CNBC's Jackie DeAngelis discusses the day's activity in the commodities markets. Israeli PM Netanyahu's comments spiked oil until Obama responded. Oil still closed over $50.» Read More
Saudi Arabia, the world's central bank for oil, could become a net oil importer by 2030 according to a new study by Citigroup, the international financial conglomerate.
Oligarchs are the wealthy few who benefit from the government and for all intents and purposes call the shots behind the scenes. Oilprice.com considers five key oligarchs and oligarch families who will shape the future.
Geopolitical and economic issues are shaping the price of oil more than worries about supply.
The Venezuelan president pledged to invest $130 billion in Venezuela's Orinoco Oil Belt between 2013 and 2019 to boost national production from 3 million barrels per day to 6 million bpd, doubling output to make it OPEC’s second-largest producer after Saudi Arabia, knocking Iran into third place.
Real estate developer Donald Trump blames President Obama for the rising price of oil, warning, "this country can never, ever recover" if oil prices continue to go up.
Nothing infuriates Americans more than volatile, spiking gasoline prices. But often the causes given for gasoline price hikes seem contrived.
Fundamentally, it seems, markets are well supplied, though it may be emotional factors driving certain aspects of the energy market.
According to the U.S. government’s Energy Information Agency, “In 2009, India was the fourth largest energy consumer in the world, after the United States, China, and Russia. Despite a slowing global economy, India's energy demand continues to rise. As vehicle ownership expands, petroleum demand in the transport sector is expected to grow in the coming years. While India's domestic energy resource base is substantial, the country relies on imports for a considerable amount of its energy use. According to the International Energy Agency, hydrocarbons account for the majority of India's energy use.”
Gulf states are planning to use ray guns to protect their oil and gas infrastructure and also dissuade pirate attacks.
The International Monetary Fund said Syria was one of the few countries in the Middle East whose economy is expected to contract in 2012. The IMF expected the regional economy to grow by more than 5 percent in 2012, an increase from last year. Economic problems for Damascus were compounded last week when the U.S. government extended sanctions on Iran to include the Syrian energy sector. Washington said the government in Damascus was generating millions in revenue through gasoline sales to Iran. With few political or military options available, economic warfare may be the best option for an international community frustrated with the bloodshed.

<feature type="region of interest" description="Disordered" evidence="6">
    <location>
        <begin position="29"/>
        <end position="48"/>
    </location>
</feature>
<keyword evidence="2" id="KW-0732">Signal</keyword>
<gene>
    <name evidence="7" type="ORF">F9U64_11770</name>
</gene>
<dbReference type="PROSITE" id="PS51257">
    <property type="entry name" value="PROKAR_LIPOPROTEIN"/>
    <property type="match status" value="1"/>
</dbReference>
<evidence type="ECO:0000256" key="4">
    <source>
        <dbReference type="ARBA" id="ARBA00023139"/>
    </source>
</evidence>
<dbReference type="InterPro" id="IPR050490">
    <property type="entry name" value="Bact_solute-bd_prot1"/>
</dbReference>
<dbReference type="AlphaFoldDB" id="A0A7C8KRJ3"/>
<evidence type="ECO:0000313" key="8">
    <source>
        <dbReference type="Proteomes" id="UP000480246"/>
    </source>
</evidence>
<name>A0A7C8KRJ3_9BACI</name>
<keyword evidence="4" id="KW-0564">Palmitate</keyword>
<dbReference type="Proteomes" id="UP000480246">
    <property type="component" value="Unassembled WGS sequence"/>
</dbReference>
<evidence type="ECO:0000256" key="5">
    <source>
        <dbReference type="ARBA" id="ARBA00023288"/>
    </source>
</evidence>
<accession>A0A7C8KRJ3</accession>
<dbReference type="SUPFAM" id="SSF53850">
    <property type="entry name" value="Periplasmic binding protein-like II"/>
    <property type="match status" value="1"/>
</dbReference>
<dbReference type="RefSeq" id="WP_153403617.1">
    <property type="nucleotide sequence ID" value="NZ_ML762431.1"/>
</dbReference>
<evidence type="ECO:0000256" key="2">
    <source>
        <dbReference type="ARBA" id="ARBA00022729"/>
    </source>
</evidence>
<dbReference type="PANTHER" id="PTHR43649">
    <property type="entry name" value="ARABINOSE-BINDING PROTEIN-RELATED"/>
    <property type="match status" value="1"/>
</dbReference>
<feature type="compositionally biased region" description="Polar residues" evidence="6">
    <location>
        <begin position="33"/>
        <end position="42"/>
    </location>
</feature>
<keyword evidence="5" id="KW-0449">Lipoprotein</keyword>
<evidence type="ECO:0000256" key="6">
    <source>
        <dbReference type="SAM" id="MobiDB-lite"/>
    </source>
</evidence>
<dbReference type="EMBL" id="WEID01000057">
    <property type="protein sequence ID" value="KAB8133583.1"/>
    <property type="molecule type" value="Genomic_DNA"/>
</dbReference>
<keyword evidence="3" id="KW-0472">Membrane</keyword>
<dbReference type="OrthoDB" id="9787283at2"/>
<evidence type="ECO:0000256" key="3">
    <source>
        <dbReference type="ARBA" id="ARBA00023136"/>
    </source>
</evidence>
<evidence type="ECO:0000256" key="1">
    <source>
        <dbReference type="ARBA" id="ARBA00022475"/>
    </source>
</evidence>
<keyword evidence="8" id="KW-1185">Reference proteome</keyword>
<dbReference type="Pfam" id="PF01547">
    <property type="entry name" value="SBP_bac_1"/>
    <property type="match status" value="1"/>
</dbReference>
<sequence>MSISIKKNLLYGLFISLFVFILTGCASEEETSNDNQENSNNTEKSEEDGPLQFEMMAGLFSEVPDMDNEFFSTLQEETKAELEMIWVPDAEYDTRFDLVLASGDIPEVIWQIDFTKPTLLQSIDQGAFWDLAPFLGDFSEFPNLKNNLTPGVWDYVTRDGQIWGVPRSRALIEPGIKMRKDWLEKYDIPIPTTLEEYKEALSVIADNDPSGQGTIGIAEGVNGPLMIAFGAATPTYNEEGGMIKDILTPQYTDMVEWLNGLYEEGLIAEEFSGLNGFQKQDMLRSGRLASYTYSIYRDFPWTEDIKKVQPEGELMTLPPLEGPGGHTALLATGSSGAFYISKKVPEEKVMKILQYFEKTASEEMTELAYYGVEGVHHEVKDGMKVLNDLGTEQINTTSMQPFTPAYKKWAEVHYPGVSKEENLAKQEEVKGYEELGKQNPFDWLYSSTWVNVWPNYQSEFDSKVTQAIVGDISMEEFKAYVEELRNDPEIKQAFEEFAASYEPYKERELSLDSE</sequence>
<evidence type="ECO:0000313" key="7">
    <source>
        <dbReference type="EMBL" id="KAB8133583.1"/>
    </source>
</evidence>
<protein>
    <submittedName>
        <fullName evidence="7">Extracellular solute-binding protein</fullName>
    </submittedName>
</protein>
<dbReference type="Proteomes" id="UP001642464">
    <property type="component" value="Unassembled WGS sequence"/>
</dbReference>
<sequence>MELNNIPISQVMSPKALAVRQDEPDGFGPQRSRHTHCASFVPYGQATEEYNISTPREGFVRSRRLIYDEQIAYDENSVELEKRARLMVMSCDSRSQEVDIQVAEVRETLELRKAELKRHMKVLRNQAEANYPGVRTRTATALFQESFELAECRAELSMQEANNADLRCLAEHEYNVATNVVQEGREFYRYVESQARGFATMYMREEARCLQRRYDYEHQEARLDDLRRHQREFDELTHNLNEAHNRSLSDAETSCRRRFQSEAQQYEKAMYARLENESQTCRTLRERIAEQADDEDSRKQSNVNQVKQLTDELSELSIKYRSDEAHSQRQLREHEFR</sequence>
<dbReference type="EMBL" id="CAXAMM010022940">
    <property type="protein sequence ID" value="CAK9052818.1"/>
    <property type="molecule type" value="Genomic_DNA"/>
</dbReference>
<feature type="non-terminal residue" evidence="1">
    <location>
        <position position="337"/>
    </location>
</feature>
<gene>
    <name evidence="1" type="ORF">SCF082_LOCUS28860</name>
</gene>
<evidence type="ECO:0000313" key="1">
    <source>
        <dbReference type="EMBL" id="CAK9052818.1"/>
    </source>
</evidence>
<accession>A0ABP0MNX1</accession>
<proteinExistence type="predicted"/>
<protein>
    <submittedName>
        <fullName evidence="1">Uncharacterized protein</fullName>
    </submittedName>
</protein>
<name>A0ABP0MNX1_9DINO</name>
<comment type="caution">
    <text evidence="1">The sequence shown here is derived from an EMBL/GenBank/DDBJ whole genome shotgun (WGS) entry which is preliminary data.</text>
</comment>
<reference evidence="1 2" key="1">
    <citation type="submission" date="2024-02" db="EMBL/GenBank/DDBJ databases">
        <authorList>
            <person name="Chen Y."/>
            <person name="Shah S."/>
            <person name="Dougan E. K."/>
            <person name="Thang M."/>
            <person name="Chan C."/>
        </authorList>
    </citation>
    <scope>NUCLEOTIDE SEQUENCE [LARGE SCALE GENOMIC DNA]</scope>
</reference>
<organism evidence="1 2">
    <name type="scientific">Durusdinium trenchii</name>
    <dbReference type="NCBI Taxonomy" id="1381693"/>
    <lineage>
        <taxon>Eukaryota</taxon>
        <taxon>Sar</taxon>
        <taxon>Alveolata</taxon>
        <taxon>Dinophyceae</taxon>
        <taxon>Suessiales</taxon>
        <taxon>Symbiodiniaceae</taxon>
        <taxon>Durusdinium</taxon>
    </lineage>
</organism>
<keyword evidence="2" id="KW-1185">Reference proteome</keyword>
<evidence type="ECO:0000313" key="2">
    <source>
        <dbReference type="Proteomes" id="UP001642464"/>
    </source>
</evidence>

Iran has struggled to find a reliable consumer base given international sanctions pressure, and its recent production levels suggest the Islamic republic is retreating somewhat from the international energy sector.
The promise of discovering a clean, green, safe, and (due to the fact that it is fueled by the most abundant metal and gas on the planet, nickel and hydrogen) cheap renewable energy source is causing many investors and scientists to overcome their previous reluctance and enter the field.
The Kurdish government in Iraq announced Wednesday it would resume oil exports from the region later this week. Erbil had shut down exports in April, blaming the central government in Baghdad for withholding payments owed to international oil companies working in the semi-autonomous north. The region's Ministry of Natural Resources said the resumption was a goodwill gesture meant to encourage the central government to settle the outstanding payments. With foreign companies seemingly focusing their financial energy in northern Iraq, however, the gesture may be more of a power play than a confidence-building effort.
Argentina is making few friends in the fossil fuels industry these days. Sam Logan, owner of Southern Pulse, speaks to Oilprice.com about the politics of populism behind Argentina’s energy aggression.
CNBC's Sharon Epperson discusses the day's activity in the commodities markets and looks at where oil and precious metals are likely headed tomorrow.
Royal Dutch Shell is one of six energy companies hoping to begin drilling for oil and gas in the Arctic next month, and the U.S. Coast Guard is billions of dollars short of what it needs to monitor and protect those operations, according to a report.
CNBC's Sharon Epperson discusses the day's activity in the commodities markets and looks at where oil and precious metals are likely headed tomorrow as Fed Chairman Ben Bernanke delivers his second day of testimony on Capitol Hill.
CNBC's Sharon Epperson takes a look at the factors behind oil's recent rally and how the surge will impact prices at the pump.
Sentiment in the oil market may start turning positive as prices begin reflecting expectations of tighter supply in the second-half, but lingering worries of a global economic slowdown still present a downside risk, according to CNBC's weekly survey of oil market sentiment.
While tensions between Britain and Argentina have been rising as a natural response to the 30th anniversary of the Falkland Islands War, oil is the primary driver of a renewed Falkland dispute that will determine the fate of tens of billions of dollars in black gold.